With Super Tuesday passed, it looks increasingly likely that the businessman Donald Drumpf (whom you may know as Donald Trump) will secure the Republican nomination for President of the United States of America in advance of November’s election. Certainly, he is well on the way, having secured 285 delegates – just under a quarter of the necessary 1237, and having received a major boost to his campaign’s momentum. He also benefits from a split opposition; Ted Cruz at present has 161 delegates, and Marco Rubio 87. If one of those candidates were to endorse the other, the race might suddenly become far closer, but as it is, those opposed to Drumpf are divided, making it easy for him to capture and maintain media attention to support his campaign.

In fact, after Super Tuesday, he seems to be viewing the nomination as in the bag. This is undoubtedly a terrifying prospect. Drumpf’s rhetoric throughout his campaign to date has been deeply divisive, and, frankly racist. And yet this extreme position seems only to boost his support among a post-Bush Republican party. Drumpf can claim Mexicans bring drugs and crime, he can promise to bomb the families of Islamic State Militants, he can call all African-Americans lazy, but these comments only feed into his emphasis on reasserting white American exceptionalism.

Given his inconsistency, it is far from clear what a Drumpf White House would actually resemble, but that uncertainty only serves to make this prospect more alarming to moderates in the USA and around the world. A man with that much power, who is that unpredictable, would be, to my mind, as destabilising and damaging a leader as Kim Jong-Il or Stalin.

But a Drumpf nomination does not automatically mean a Drumpf presidency. In fact, it could potentially damage the chances of the Republican party. His extreme perspectives have certainly galvanised voters who do not normally turn out. Drumpf claims to have expanded the Republican base, and it may be the case that he has tapped in to voters usually apathetic to the electoral process. But this can swing both ways. His extreme rhetoric could strengthen Republic support in traditional red states, but it is the swing states which will decide the election.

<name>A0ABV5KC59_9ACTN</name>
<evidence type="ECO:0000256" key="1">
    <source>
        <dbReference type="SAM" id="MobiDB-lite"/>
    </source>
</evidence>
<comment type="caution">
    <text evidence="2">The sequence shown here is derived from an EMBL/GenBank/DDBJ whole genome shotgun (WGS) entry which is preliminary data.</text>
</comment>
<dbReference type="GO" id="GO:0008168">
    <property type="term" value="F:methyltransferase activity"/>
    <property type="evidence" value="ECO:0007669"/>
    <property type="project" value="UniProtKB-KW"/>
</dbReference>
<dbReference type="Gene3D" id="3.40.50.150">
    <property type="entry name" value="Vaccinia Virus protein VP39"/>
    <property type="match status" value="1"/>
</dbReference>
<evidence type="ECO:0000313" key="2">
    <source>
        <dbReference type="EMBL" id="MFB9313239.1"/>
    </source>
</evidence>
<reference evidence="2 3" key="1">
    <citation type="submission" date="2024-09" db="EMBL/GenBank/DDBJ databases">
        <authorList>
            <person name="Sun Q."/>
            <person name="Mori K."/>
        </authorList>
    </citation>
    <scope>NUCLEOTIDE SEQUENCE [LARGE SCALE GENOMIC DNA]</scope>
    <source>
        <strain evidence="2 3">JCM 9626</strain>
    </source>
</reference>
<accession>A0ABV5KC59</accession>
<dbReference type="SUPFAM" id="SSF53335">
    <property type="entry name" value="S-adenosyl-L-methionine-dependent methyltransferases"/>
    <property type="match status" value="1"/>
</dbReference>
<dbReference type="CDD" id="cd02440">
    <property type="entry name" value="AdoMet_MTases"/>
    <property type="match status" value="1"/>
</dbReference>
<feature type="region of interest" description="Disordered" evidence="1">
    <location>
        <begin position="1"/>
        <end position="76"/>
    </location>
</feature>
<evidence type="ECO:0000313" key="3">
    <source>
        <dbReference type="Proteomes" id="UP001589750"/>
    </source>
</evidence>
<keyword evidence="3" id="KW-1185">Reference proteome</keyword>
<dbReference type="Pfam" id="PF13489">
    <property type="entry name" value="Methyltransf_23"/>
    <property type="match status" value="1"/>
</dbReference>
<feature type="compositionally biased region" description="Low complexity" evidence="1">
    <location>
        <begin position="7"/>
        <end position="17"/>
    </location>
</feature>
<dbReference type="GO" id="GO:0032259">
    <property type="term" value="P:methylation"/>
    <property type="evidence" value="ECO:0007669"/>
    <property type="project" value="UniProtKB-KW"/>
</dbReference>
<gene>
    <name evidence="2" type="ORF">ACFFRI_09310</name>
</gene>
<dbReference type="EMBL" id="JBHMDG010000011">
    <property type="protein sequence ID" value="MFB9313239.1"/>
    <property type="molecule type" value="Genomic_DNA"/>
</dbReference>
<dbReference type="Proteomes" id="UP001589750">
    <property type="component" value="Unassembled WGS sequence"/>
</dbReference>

Most elections are decided in effect by a few swing states, which are not strongly affiliated with one party or another (in the way that it is hard to be anything other than Republican in the deep south, or Democrat in new England). Crucial to winning states like Florida is how well a candidate can win over the centrist voters, and their ability to ensure high voter turnout among their own bases. A candidate on the extreme of a party, such as Drumpf, will be more likely to struggle when it comes to winning these states, and the reality of the American electoral system is that larger margins of victory within a state have no real impact on winning the election. Either you win a state, and get all its votes in the electoral college, or you don’t. How you win is irrelevant. So, a Drumpf nomination could significantly boost the prospects of a well orchestrated Democratic party campaign, either on behalf of Hilary Clinton or Bernie Sanders.